Therefore, the investigation on the formation of H and OH radicals during cellulose pyrolysis was performed. This work combined first-principle calculations with experimental investigations. The author of the thesis was responsible for the experimental part. It was found from the first-principle calculations that it is energetically more favorable for the generation of a pair of H and OH radicals with subsequence formation of water than to generate a single radical because the formation of a double bond on the resulting cellulose helps stabilize the structure. With Gibbs free energy calculations, it was predicted that the water would be released at 280 °C. This agree well with the experimental findings from multistep pyrolysis of cellulose in Py-GC/MS which showed that water was generated at two different temperature ranges with the first peak around 280 °C.

As the interactions between the feedstocks during co-pyrolysis do not much improve the liquid products’ properties, and the nature of the products produced from plastics and paper pyrolysis are significantly different; it might be more beneficial to separate the pyrolysis products from the two feedstocks. Moreover, the hydrocarbons produced from plastics pyrolysis and the oxygenated products from paper pyrolysis require different upgradation methods. Stepwise pyrolysis was then proposed to produce and collect these two products separately. With simulated feedstock mixtures (PE, PS, cellulose) and real waste fractions which are paper rejects, it was successfully demonstrated that the stepwise pyrolysis with a temperature of the first step of 300-350 °C and a temperature of the second step of 500 °C could be used to produce two products streams as previously described. However, an optimization of the process and further investigations on product properties and upgradation are still required.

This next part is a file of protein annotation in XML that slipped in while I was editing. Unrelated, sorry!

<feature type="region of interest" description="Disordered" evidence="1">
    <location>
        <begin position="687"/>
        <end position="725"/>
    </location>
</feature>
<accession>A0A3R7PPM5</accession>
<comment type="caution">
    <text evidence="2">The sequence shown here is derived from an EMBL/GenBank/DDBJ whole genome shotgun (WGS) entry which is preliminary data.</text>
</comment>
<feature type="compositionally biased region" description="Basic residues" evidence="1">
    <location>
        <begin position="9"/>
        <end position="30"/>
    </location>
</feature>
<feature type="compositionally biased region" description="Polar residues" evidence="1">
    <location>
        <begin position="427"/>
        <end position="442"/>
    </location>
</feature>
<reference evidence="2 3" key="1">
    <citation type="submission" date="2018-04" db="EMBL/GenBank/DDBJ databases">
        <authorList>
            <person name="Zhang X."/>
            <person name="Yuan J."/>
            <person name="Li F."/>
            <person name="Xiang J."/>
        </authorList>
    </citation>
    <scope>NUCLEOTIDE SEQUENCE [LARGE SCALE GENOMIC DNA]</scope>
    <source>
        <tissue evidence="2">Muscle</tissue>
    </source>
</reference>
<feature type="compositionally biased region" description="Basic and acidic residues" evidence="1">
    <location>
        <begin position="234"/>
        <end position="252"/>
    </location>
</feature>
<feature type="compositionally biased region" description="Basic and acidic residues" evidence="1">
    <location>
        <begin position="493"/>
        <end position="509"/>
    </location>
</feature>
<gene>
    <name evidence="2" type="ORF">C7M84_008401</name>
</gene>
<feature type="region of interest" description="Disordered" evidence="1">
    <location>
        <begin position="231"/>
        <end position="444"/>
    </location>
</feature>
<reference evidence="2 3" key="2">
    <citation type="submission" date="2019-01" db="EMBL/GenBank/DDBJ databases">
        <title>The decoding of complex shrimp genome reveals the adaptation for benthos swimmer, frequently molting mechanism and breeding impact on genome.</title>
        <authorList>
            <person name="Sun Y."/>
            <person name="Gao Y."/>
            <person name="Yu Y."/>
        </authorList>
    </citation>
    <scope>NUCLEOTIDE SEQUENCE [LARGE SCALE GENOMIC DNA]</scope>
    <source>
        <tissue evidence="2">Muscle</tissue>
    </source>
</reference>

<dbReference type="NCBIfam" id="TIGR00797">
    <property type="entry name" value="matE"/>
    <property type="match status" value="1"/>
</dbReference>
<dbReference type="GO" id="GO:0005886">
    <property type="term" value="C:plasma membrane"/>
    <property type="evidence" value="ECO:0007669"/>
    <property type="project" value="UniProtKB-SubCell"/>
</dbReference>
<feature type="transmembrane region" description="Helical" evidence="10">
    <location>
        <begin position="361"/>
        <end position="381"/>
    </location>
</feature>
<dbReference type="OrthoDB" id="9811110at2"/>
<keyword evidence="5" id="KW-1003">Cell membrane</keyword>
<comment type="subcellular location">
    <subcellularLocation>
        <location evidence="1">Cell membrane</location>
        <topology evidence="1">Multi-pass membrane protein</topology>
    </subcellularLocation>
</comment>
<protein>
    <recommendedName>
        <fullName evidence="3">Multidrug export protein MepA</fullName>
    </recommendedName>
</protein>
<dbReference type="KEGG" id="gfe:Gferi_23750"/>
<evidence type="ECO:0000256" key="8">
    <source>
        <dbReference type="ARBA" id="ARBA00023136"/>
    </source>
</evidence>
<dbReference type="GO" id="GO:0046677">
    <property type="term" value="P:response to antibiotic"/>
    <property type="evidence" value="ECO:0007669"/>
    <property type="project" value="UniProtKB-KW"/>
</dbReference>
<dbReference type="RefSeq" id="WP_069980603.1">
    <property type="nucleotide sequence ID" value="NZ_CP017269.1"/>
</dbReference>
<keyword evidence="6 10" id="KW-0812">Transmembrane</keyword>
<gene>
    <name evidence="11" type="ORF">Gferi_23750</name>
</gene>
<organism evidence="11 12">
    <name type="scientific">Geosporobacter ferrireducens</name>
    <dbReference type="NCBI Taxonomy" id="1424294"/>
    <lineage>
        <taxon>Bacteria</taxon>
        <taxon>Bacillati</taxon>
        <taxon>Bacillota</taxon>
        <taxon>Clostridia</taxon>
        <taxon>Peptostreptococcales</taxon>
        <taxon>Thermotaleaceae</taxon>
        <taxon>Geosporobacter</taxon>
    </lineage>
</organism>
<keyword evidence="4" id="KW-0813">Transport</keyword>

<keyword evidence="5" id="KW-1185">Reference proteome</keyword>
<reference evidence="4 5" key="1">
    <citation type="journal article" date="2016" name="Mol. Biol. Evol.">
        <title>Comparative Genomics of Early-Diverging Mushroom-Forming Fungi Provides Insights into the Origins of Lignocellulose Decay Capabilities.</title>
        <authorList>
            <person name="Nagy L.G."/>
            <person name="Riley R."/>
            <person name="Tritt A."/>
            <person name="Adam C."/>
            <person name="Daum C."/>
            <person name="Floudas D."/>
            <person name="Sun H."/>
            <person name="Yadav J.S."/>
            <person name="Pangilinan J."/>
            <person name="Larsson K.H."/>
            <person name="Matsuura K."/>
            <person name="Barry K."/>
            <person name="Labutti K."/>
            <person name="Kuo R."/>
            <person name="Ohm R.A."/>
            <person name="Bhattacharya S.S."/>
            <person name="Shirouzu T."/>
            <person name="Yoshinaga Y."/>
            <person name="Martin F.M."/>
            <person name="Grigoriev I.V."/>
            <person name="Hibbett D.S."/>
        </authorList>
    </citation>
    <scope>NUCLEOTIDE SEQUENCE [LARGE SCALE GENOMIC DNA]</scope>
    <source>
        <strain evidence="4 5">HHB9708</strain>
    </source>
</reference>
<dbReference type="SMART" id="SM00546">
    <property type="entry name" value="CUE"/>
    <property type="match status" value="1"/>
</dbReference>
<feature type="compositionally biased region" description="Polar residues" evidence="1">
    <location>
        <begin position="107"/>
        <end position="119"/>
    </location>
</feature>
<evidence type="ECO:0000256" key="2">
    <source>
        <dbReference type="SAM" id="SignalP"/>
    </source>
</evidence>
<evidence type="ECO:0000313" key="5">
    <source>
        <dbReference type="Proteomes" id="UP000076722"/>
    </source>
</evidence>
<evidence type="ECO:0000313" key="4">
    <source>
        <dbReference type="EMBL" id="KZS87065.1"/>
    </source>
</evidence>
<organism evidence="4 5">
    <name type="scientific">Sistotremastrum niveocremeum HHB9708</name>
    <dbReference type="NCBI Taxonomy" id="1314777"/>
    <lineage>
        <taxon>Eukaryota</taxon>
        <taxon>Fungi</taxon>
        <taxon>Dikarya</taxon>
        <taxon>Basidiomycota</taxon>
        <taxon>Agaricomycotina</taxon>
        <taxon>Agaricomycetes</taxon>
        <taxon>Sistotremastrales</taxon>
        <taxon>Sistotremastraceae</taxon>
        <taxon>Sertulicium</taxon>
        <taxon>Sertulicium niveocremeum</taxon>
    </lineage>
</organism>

As a continuation on the investigation of the stepwise pyrolysis, an upgradation of the products from the first pyrolysis step was studied. When PVC plastic is present in the feedstock, dehydrochlorination of PVC occurs in the temperature range of the first pyrolysis step together with the pyrolysis of cellulose. Calcium oxide (CaO) was then tested for the simultaneous adsorption of HCl and reforming of cellulose pyrolysis products. The experiments were performed in a two-stage reactor system which was a pyrolysis reactor connected in series to a catalytic reactor containing CaO. It was found that the catalytic temperature should be between 300-350 °C because the desorption of HCl occurred when the temperature was higher than 400 °C. This was partly due to a reaction between water and CaCl2 which caused the desorption of HCl.

From all the studies, stepwise pyrolysis has a great potential to produce fuels and other chemicals from mixed plastics and paper. Further investigations are needed to develop, evaluate and realize this promising process.

Place, publisher, year, edition, pages
KTH Royal Institute of Technology, 2019. p. 65
Series
TRITA-ITM-AVL ; 2019:10
Keywords
Pyrolysis; Mixed plastics and biomass; Cellulose; Refuse derived fuels (RDF); Paper rejects; Interactions; Stepwise pyrolysis; Calcium oxide (CaO)
National Category
Engineering and Technology Chemical Process Engineering Energy Engineering
Research subject
Chemical Engineering; Energy Technology
Identifiers
urn:nbn:se:kth:diva-248391 (URN)978-91-7873-148-0 (ISBN)
Public defence
2019-05-09, Kollegiesalen, Brinellvägen 8, Stockholm, 10:00 (English)
Opponent
Supervisors
Available from: 2019-04-15 Created: 2019-04-07 Last updated: 2019-04-15Bibliographically approved